July 11 (Bloomberg) -- Hong Kong stocks fell, with the city’s benchmark index capping its biggest weekly decline in two months, as utilities retreated.
China Resources Power Holdings Co. dropped 3.9 percent after rallying yesterday on a report the government will encourage private investment in the power-distribution sector. AAC Technologies Holdings Inc. fell 4.9 percent after the supplier of acoustic components to Apple Inc. was downgraded at BNP Paribas SA. Shares of HyComm Wireless Ltd. more than doubled after China Qingdao International Holding Co. offered to buy the text-messaging service.
The Hang Seng Index slid less than 0.1 percent to 23,233.45 at the close in Hong Kong after rising as much as 0.3 percent. The gauge decreased 1.3 percent this week, the biggest such drop since the period ended May 9. The Hang Seng China Enterprises Index, also known as the H-share index, added 0.1 percent to 10,379.61. Global shares slid overnight amid concern about financial risks in Europe.
“Markets are using the European situation as an excuse to sell equities,” Desmond Chua, a strategist at CMC Markets in Singapore, said by phone. “Fears of a contagion in Europe appear overblown.”
The Hang Seng Index slid 0.3 percent this year, paring losses amid signs the economy is stabilizing as China rolls out targeted stimulus measures including reserve-ratio cuts. The gauge traded at 10.8 times estimated earnings at the last close, compared with 16.6 for the Standard & Poor’s 500 Index.
The Stoxx Europe 600 Index fell to a two-month low yesterday. Banco Espirito Santo SA, Portugal’s second-biggest bank by market value, said it has exposure of 1.18 billion euros ($1.6 billion) to companies of Grupo Espirito Santo and is waiting to assess any potential losses after one of the group’s companies missed some short-term debt payments. The lender’s stock dropped more than 17 percent yesterday before being suspended.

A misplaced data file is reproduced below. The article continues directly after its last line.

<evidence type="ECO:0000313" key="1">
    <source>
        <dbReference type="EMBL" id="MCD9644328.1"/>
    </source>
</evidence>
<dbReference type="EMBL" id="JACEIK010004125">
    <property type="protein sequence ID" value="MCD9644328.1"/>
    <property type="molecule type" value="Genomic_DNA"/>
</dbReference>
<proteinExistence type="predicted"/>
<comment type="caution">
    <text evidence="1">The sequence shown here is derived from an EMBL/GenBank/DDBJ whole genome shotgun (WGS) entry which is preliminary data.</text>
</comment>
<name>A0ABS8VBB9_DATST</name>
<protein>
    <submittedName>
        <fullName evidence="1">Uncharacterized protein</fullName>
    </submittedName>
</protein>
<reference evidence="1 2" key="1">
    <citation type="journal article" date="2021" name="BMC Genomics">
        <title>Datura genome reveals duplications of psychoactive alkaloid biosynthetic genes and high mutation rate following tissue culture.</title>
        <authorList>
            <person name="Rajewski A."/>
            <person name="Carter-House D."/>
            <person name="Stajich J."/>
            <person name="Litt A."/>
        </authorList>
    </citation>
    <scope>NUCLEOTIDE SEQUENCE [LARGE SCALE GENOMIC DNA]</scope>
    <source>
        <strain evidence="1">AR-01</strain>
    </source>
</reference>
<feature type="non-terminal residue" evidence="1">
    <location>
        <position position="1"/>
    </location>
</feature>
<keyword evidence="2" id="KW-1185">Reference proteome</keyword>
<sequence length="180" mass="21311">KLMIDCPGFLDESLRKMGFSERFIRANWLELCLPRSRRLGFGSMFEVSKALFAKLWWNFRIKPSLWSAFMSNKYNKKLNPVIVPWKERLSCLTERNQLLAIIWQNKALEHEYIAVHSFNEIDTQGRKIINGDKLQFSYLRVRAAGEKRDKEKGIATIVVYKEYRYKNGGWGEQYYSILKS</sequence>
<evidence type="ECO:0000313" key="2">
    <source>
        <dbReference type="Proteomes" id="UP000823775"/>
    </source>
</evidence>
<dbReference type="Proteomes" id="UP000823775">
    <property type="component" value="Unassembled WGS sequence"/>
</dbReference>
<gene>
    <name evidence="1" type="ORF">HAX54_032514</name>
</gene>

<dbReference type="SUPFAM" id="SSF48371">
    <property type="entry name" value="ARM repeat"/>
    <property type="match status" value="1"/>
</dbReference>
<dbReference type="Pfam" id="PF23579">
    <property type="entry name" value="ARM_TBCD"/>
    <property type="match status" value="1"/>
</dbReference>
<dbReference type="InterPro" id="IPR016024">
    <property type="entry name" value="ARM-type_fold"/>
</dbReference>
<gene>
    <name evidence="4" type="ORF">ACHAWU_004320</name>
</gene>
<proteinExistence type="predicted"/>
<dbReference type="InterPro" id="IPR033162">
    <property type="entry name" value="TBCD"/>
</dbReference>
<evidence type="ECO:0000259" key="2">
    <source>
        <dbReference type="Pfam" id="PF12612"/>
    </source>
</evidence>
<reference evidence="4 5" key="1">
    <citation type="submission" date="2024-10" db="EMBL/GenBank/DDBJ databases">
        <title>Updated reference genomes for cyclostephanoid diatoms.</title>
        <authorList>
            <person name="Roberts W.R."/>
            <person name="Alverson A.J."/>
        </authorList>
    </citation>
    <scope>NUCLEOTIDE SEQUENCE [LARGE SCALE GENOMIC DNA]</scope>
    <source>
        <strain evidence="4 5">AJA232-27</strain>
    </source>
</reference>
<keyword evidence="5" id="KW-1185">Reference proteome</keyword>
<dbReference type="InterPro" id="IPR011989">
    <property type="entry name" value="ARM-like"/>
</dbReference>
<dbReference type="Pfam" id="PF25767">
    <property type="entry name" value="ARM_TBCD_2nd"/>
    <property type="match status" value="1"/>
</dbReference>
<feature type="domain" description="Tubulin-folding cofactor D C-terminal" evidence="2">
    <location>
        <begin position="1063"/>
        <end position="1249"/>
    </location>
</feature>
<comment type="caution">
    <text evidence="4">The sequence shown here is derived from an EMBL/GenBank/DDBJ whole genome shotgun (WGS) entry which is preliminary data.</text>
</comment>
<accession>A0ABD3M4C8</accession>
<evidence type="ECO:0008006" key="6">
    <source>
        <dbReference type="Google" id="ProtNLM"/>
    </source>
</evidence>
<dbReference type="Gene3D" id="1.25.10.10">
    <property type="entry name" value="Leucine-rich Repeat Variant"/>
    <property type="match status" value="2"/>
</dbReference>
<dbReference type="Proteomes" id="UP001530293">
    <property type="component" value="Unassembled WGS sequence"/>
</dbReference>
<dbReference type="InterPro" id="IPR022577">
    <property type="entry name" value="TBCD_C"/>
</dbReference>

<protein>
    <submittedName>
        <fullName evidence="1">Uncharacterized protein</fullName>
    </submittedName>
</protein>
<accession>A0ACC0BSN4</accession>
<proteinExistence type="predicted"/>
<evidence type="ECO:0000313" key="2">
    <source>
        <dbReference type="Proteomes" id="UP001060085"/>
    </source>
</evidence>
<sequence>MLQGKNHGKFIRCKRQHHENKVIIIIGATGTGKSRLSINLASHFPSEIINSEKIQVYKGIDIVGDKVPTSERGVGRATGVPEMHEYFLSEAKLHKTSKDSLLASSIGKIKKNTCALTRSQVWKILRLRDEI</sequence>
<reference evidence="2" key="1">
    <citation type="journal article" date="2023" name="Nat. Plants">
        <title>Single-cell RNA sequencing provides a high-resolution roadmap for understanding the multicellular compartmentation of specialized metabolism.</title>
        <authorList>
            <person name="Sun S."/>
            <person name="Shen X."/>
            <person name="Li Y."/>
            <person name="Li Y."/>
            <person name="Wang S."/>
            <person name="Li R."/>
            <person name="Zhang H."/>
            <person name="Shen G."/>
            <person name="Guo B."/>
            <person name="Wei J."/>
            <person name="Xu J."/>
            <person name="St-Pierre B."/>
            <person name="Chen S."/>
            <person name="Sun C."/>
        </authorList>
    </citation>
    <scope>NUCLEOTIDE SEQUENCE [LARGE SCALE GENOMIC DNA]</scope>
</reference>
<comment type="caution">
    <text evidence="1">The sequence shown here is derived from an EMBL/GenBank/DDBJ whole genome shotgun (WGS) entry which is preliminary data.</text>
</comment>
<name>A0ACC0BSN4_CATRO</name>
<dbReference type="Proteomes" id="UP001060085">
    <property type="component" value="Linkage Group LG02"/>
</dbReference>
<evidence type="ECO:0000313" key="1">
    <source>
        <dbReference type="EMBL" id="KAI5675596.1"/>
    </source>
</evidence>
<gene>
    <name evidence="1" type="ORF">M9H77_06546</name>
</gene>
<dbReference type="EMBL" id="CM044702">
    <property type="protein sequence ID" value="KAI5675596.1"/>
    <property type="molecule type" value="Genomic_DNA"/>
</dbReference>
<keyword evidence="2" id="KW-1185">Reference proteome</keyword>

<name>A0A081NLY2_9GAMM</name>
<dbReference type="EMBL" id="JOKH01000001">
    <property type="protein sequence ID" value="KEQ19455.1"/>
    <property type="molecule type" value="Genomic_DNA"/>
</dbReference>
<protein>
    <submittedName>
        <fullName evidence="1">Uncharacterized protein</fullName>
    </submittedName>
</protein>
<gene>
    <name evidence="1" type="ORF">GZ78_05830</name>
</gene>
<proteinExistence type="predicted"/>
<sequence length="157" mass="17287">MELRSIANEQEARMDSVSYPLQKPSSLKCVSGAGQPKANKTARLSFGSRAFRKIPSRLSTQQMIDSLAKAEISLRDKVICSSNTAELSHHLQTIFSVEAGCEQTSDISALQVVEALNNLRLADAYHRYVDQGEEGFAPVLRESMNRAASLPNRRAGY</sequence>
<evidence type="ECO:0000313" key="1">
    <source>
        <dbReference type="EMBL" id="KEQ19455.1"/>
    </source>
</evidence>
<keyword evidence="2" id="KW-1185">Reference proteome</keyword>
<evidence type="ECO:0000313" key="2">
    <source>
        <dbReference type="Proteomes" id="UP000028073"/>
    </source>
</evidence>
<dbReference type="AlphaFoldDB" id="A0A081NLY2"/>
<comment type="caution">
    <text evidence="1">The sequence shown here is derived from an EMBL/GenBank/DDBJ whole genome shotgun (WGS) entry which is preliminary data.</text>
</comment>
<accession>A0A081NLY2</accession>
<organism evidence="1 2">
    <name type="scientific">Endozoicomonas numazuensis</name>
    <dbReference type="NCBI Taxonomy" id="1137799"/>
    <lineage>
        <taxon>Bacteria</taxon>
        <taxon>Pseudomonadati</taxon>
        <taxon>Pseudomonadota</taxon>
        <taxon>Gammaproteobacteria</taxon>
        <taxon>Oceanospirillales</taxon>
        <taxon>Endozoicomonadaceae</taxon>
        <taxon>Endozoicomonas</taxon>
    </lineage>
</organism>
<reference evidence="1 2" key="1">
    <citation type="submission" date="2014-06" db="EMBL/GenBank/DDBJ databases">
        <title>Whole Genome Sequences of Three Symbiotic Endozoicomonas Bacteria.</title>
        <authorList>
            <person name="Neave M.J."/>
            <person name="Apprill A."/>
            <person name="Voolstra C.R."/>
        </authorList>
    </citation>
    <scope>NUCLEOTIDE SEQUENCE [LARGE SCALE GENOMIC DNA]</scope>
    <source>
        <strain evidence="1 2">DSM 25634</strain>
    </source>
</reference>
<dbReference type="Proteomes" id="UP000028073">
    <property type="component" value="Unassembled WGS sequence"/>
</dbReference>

China Resources Power dropped 3.9 percent to HK$22 after climbing 3.2 percent yesterday. Datang International Power Generation Co. fell 1 percent to HK$3.90. Shares rose yesterday on a Shanghai Securities News report China’s government is planning private investment in the power-distribution sector, citing a draft reform plan.
AAC Technologies tumbled 4.9 percent to HK$47.55. BNP Paribas cut the company’s rating to hold from buy, saying most positives have been priced in and that investors should wait for the release of Apple’s iPhone 6 to spur momentum.
Ernest Borel Holdings Ltd. gained 3.3 percent to HK$3.10 as the watchmaker’s shares debuted. China Aircraft Leasing Group Holdings Ltd. slipped 1.1 percent to HK$5.47 on its first day of trading after rising as much as 3.1 percent. Hanbo Enterprises Holdings Ltd., an apparel supplier, closed unchanged at its initial public offering price of HK$0.52 after surging as much as 46 percent.
HyComm Wireless jumped 146 percent to HK$3.45. China Qingdao International plans to buy the rest of the company after acquiring about 57 percent stake for HK$428.7 million.
Futures on the S&P 500 added 0.2 percent today. The benchmark gauge slipped 0.4 percent yesterday as the situation in Portugal fueled demand for haven assets, extending a selloff triggered by concern U.S. stocks have risen too far, too fast.
The U.S. equity benchmark hasn’t posted a decline of 10 percent from a peak since 2011, and has not fallen by more than 1 percent on a closing basis since April. Raymond James & Associates Inc. this week said equities are vulnerable and Citigroup Inc. cited concerns for a “severe” pullback.
China’s government may next week announce the first state-controlled companies available for mixed-ownership trials, China Securities Journal reported, citing a person with knowledge of the matter that it didn’t identify.
Hong Kong’s de facto central bank bought $1.33 billion this week to maintain the city’s 31-year-old currency peg to the greenback as merger activity boosted demand for the local dollar.
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